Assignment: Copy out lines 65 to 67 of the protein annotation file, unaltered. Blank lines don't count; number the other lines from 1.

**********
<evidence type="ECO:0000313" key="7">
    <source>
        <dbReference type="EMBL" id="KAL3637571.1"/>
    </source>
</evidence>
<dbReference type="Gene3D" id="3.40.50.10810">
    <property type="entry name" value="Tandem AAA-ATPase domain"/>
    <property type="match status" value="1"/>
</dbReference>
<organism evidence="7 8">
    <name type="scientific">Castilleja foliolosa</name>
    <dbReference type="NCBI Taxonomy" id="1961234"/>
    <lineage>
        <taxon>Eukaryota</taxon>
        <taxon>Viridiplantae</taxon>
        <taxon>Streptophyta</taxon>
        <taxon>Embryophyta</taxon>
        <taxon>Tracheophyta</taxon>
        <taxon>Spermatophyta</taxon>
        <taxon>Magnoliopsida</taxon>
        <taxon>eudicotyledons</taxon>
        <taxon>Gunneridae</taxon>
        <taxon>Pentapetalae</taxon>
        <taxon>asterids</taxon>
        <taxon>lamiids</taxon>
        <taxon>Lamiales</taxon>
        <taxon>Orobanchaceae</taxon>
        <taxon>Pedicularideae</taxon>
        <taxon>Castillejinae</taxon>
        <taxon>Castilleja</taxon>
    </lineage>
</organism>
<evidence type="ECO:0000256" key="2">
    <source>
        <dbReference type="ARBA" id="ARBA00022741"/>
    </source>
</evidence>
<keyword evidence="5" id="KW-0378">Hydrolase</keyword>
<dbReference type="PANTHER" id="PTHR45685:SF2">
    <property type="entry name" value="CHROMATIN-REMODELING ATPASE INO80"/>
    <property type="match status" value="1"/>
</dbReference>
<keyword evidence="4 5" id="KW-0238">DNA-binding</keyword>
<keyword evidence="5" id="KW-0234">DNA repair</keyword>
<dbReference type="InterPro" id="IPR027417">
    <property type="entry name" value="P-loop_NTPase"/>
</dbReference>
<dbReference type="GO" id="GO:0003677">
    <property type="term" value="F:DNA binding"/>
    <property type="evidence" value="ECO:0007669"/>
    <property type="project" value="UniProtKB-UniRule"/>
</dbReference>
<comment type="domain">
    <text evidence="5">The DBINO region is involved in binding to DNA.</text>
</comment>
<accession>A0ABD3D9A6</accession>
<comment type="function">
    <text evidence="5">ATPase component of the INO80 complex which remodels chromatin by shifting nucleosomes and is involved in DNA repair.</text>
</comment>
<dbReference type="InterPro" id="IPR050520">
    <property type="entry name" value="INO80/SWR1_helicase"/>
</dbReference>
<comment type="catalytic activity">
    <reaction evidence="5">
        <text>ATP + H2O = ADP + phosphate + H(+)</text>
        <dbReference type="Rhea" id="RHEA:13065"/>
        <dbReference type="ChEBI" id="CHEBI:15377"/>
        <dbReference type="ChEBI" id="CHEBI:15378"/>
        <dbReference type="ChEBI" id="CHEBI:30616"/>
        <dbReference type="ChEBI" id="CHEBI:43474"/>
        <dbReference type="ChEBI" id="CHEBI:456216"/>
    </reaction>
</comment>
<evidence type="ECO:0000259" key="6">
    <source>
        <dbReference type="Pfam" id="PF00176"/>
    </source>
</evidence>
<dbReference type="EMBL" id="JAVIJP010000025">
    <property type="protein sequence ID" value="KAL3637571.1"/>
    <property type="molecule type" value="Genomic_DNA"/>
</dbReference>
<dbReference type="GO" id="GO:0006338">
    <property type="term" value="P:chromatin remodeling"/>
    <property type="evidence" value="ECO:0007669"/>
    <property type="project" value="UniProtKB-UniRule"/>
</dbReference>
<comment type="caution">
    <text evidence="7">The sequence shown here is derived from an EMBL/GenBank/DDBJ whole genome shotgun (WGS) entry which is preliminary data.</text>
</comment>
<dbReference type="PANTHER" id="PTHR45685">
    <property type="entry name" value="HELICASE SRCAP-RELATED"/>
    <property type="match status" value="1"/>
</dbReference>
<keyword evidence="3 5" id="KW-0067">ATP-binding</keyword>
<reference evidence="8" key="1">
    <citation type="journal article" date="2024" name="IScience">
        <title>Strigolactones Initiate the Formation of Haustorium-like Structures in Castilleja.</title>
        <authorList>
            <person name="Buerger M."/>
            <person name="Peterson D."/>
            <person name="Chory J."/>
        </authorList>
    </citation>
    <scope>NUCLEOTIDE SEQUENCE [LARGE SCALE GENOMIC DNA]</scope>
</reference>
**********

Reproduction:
        <text>ATP + H2O = ADP + phosphate + H(+)</text>
        <dbReference type="Rhea" id="RHEA:13065"/>
        <dbReference type="ChEBI" id="CHEBI:15377"/>